Furthermore, valid biomarkers have the potential to lead to an easier and shorter drug development process for the subset of patients who will benefit from the treatment. Traditionally, patients are randomly selected for studies under the assumption that they are fairly homogenous. Many inclusion and exclusion criteria are normally in place to help ensure homogeneity in the patient population, however despite these efforts the patients often end up being quite heterogeneous in regards to lifestyle factors, drug metabolizing abilities, previous exposure to medications and genetic make-up (Seyhan et al., 2019). Prospective use of patient stratification based on the presence of absence of particular biomarkers will for the separation of probable responders from non-responders and speeding up the drug approval process for patients that will benefit while further study can then be done for the greater population. Without patient stratification, a drug that is beneficial for a subset of patients could just be disregarded and lost in the noise caused by non-responders. As well, patient stratification based on biomarkers and understanding underlying molecular mechanisms responsible for disease and drug response will allow for safer and more efficacious matching of patients to a suitable therapy. Additionally, patient stratification will reduce drug development costs by preventing non-responders by being improperly treated (Seyhan et al., 2019).
Next, advancements in technology over the years have led to the development of digital biomarkers. Digital biomarkers can be defined as physiological or behavioural data that is objective and quantifiable and can be measured via digital devices such as wearable’s or embedded environmental sensors (Piau et al., 2019). Digital biomarkers make it possible for easier and continuous data collection that then can be analyzed and used to explain and/or predict health outcomes. A variety of smartphone apps have already been created to monitor users’ health. Besides giving consumers the ability to monitor their health characteristics on a daily basis, digital biomarkers may also be potentially useful for clinical trials and physicians by providing large amounts of data on an individual patient’s health status over time (Seyhan et al., 2019). Limitations of digital biomarkers include having to retrain health care workers and the risks of interfering with individual privacy and handling data securely, which will be discussed in this paper further later on.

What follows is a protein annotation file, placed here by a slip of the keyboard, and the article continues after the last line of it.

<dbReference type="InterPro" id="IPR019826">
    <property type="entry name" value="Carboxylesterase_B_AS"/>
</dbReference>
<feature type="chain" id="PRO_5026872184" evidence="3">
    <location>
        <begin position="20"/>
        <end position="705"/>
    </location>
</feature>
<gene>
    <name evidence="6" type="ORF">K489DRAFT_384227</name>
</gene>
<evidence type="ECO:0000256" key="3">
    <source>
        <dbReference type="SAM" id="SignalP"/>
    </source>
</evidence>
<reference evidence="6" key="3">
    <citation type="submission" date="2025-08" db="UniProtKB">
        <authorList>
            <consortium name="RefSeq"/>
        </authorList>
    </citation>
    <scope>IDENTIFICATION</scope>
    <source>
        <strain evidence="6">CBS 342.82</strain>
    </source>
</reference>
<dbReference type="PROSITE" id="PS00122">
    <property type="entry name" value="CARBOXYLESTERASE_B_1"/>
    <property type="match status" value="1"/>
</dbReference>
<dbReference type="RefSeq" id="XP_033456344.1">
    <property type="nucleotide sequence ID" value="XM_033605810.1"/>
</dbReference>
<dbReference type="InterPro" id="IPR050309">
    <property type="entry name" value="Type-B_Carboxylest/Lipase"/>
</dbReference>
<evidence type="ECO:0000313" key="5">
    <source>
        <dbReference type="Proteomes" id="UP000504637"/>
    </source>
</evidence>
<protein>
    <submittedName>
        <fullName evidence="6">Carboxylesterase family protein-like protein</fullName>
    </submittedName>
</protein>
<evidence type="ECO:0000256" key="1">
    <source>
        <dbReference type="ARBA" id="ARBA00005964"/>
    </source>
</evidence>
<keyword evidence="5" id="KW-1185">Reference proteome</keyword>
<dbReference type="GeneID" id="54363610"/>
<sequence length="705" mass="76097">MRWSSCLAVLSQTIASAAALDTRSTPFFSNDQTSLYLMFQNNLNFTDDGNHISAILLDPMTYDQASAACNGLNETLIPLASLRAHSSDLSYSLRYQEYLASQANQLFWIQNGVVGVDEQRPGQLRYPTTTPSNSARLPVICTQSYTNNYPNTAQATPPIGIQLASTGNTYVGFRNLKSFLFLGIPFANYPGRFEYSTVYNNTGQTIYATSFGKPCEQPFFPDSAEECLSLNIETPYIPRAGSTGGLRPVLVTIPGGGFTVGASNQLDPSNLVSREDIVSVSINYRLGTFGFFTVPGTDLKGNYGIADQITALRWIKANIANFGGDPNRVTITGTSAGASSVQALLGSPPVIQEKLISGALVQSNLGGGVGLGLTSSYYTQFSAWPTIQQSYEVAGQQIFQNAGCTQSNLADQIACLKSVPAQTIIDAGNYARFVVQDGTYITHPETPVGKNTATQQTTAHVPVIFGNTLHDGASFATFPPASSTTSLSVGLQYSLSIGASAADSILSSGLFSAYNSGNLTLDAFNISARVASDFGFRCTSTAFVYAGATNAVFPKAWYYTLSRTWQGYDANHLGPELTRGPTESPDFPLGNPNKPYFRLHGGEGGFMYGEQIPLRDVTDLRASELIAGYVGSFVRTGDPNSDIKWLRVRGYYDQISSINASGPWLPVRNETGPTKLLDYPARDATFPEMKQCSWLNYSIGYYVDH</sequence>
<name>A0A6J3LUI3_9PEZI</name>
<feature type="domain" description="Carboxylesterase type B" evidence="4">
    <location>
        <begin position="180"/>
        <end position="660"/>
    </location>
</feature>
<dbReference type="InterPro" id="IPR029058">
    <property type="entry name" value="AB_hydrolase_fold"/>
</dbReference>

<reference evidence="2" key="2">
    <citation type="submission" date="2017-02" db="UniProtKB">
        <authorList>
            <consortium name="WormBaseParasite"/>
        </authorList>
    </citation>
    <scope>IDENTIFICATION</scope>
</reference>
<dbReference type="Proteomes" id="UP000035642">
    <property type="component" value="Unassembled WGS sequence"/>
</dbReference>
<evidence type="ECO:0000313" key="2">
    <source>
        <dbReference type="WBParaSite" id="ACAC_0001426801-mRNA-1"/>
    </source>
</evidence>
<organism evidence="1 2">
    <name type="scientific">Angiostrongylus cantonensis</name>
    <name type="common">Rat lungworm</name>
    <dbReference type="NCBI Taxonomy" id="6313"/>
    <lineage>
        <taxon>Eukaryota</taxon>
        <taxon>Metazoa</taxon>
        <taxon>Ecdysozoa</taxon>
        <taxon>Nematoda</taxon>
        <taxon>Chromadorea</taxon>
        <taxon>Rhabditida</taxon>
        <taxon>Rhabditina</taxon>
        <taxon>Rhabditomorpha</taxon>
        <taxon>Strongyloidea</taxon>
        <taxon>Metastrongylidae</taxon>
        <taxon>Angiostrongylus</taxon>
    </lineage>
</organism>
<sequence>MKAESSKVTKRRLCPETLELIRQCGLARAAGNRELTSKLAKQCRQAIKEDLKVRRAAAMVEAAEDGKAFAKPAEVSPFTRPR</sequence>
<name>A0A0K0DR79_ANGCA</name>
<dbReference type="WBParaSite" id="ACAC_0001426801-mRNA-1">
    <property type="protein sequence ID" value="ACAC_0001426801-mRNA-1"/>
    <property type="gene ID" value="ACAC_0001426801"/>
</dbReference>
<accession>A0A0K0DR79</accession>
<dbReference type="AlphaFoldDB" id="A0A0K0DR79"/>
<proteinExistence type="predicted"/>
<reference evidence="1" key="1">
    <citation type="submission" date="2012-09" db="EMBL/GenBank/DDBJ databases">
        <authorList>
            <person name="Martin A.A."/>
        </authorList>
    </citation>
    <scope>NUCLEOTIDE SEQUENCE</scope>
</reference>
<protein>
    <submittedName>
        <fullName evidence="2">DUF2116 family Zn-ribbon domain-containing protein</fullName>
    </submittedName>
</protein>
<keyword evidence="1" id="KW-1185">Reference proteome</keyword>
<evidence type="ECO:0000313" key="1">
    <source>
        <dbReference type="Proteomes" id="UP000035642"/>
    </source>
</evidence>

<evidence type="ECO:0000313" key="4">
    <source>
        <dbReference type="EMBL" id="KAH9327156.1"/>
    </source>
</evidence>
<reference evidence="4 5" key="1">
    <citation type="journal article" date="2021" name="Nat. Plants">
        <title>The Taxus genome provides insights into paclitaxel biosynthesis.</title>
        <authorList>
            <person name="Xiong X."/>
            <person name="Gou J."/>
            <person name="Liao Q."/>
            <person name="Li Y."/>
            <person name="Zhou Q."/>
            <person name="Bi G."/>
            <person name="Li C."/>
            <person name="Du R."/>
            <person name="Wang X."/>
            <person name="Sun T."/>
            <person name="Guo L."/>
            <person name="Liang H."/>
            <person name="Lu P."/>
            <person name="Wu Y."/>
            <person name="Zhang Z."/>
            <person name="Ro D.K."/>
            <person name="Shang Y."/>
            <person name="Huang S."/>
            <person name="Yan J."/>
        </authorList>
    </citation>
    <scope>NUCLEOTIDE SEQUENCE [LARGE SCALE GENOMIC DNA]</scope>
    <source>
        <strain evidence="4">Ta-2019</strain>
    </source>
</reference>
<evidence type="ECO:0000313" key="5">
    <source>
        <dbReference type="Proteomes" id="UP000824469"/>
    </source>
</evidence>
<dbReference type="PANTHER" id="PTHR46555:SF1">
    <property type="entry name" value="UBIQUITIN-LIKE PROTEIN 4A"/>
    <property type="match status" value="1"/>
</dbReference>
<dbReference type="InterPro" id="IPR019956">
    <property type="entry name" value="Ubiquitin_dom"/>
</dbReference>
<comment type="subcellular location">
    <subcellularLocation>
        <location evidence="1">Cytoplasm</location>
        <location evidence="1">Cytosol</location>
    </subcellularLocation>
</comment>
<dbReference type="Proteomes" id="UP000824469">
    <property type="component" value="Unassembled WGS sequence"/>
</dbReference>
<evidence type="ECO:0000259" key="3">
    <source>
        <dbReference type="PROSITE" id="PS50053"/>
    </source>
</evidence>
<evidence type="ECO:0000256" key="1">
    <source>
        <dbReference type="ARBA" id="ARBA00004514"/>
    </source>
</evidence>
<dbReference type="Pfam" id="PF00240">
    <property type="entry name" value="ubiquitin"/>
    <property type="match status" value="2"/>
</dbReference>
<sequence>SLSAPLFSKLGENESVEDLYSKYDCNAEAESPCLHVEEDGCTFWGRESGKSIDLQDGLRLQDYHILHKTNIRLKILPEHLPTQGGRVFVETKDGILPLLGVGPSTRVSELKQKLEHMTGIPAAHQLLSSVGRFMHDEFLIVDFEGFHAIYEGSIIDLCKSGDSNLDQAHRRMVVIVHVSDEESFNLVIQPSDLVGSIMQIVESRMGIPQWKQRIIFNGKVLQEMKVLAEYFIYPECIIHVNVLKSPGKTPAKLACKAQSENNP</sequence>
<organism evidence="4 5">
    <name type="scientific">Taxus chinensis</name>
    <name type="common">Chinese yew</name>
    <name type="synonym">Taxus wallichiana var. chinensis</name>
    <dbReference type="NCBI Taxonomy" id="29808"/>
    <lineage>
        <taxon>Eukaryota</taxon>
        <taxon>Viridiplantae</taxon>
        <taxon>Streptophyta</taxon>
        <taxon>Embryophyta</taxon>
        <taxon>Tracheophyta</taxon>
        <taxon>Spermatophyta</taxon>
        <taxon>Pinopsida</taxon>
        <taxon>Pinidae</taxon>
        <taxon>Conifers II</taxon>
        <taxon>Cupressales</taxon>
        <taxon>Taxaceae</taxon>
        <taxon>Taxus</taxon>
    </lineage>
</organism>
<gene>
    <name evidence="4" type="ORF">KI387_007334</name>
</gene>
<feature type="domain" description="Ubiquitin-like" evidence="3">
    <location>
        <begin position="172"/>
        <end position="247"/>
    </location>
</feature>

Personalized Medicine and Biomarkers in Universal and Private Health Care
Due to the Canada Health Act of 1984 health care in Canada is publicly funded by provincial and territorial governments and is universal (Begin, 1988). Almost all hospital and physician services are provided without user charges. For examples, there are limitations when it comes to psychiatric care and sex reassignment surgeries based on province (Lewis et al., 2001). However, about 30% of Canadian health care is privately funded. This includes services that are not covered, or only partially covered by the public sector, such as prescription drugs, dentistry and optometry (Hutchinson et al., 2011).